The Reuters global sports blog
from Photographers Blog:
By Mike Segar
Firstly, let me say I am most definitely NOT a New York Yankees fan. I grew up in Cambridge, Massachusetts, and have been a devoted Boston Red Sox fan my entire life. The Yankees are our sworn enemies as Red Sox fans and that never changes.
However, in my job as a photographer for Reuters I have covered the Yankees in the MLB playoffs since 1996, when I covered my first New York Yankees World Series championship.
That season a young rookie shortstop named Derek Jeter made his postseason debut as the Yankees went on to win the first of five World Series titles through 2009 (losing two more World Series in 2001 and 2003 along the way). I have seen a lot of playoff baseball games and experienced countless exciting and memorable moments as the Yankees and Jeter proved their greatness time and again.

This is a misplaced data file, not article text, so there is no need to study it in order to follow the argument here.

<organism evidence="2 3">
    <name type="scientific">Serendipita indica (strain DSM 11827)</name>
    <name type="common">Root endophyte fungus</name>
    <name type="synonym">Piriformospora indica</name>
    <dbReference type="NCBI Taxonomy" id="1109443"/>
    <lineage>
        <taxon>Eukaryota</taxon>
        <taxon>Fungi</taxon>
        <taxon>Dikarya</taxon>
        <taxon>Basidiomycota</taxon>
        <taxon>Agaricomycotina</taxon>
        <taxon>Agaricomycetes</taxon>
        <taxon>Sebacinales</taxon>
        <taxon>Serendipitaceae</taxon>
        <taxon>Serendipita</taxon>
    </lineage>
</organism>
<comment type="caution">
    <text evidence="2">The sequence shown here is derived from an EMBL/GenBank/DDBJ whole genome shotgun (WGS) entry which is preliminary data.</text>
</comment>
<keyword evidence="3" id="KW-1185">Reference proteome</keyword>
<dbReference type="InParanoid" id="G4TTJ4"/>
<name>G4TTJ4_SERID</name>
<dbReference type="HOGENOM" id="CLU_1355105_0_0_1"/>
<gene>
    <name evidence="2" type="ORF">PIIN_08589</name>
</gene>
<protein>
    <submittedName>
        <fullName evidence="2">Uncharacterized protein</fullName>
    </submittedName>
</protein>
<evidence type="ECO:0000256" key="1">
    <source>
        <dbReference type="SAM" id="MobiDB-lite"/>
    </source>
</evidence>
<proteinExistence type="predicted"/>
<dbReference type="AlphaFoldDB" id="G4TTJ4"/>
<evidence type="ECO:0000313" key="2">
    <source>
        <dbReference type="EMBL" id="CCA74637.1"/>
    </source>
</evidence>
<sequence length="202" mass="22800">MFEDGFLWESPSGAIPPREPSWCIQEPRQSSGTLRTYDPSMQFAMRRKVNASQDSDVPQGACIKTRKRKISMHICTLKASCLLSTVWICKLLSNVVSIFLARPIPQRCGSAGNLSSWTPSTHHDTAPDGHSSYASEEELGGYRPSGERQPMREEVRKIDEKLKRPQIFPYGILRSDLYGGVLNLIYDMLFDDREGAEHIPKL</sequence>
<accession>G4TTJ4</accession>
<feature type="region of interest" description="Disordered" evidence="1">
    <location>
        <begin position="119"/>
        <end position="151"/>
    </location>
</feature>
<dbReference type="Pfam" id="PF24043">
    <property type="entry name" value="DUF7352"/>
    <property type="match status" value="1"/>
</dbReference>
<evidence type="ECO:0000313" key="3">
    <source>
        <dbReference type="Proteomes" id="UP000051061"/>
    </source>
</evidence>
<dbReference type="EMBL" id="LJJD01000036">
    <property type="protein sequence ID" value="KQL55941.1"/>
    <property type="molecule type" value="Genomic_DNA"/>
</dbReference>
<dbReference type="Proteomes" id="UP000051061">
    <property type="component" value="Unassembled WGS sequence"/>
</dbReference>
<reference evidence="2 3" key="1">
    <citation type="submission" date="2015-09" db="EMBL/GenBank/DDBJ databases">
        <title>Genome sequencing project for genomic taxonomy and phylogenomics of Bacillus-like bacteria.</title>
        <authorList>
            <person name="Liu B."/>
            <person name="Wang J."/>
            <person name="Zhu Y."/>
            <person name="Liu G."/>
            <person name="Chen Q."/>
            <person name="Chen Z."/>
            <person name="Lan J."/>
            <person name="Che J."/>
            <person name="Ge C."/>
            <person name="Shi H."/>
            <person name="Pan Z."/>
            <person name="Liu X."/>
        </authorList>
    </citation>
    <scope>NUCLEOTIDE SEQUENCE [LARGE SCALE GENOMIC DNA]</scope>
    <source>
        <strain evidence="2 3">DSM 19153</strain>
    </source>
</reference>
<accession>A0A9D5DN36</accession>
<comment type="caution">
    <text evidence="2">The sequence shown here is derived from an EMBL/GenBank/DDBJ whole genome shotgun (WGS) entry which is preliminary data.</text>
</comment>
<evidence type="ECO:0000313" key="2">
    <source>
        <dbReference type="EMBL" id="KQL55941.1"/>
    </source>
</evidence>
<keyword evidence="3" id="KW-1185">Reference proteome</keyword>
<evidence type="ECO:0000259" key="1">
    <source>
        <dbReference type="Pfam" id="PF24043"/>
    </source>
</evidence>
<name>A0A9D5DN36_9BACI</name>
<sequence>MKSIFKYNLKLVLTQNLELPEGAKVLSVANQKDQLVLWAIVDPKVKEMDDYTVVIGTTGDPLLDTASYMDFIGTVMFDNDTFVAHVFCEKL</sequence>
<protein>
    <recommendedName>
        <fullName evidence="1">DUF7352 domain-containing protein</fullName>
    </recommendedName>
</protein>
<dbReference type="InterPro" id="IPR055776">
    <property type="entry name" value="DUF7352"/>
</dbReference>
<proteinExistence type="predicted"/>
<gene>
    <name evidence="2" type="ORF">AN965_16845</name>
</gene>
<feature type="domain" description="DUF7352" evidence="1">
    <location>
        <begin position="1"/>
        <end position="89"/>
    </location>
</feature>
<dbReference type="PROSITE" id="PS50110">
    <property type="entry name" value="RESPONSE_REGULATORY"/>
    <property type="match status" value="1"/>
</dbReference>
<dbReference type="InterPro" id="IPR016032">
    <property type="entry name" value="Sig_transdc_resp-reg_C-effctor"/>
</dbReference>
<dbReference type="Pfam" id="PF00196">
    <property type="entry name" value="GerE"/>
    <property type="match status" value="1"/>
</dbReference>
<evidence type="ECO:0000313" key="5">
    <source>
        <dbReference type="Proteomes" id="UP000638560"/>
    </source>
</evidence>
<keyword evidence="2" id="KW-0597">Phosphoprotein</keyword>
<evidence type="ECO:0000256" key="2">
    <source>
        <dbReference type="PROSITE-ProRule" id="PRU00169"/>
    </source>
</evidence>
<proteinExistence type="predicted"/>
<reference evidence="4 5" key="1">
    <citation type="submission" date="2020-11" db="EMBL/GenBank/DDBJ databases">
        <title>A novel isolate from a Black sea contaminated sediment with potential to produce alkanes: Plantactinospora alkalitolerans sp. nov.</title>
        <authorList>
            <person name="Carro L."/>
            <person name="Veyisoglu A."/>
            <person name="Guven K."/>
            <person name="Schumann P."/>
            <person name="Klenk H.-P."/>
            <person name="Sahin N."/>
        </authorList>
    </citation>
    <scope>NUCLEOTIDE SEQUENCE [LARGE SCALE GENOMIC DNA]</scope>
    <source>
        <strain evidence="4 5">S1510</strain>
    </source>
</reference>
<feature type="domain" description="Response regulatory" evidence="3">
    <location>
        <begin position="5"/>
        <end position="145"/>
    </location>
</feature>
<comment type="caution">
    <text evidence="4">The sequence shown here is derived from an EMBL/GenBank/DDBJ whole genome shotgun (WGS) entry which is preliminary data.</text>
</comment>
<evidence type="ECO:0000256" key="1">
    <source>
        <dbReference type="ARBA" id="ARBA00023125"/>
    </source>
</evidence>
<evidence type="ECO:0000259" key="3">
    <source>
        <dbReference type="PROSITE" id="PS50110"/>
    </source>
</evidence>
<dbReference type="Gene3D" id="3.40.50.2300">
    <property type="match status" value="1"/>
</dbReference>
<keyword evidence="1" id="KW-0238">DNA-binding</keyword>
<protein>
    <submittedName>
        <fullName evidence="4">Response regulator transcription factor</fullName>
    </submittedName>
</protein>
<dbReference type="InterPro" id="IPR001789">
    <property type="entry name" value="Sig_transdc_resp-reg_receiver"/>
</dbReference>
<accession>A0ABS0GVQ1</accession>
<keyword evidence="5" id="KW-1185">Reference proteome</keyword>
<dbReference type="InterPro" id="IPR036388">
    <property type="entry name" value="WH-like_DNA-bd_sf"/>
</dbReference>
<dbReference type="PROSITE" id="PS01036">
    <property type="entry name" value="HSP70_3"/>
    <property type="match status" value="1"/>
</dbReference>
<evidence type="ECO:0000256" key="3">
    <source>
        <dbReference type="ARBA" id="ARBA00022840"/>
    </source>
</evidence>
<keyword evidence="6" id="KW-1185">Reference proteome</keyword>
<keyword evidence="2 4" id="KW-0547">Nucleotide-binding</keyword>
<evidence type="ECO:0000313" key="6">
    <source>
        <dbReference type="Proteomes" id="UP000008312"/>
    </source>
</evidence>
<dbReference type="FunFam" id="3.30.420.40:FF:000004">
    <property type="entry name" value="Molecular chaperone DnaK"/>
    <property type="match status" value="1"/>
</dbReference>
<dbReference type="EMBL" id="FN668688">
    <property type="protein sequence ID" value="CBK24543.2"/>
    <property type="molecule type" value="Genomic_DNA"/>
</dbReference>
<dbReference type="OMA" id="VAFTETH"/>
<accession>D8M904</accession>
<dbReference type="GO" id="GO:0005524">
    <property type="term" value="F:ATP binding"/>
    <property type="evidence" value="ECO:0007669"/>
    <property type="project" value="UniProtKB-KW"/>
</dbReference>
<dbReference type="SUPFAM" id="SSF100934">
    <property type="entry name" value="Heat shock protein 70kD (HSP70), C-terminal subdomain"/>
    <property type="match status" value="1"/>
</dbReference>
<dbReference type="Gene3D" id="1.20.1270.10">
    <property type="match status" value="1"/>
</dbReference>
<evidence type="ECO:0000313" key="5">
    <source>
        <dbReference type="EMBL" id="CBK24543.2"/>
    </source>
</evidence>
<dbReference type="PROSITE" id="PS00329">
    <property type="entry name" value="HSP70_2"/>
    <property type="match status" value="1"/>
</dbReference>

Jeter is the Yankees' all-time career leader in hits (3,304), games played (2,585), stolen bases (348), and at bats (10,551). He has been elected to 13 All-Star teams, won five Gold Glove Awards, four Silver Slugger Awards. two Hank Aaron Awards, and a Roberto Clemente Award. Jeter is the all-time MLB leader in hits by a shortstop, and the 28th player to reach 3,000 hits. The 37-year-old Jeter’s 216 hits lead all Major league hitters in 2012.
One might have expected a cordial meeting of the minds between a grateful Yankees ownership and the classy face of baseball’s bellweather franchise when it came to agreeing one last contract for captain Derek Jeter.
One would be wrong.
The spendthrift Yankees, whose $200 million-plus annual payroll is far and away the most in Major League Baseball, are playing hardball with the 36-year-old shortstop.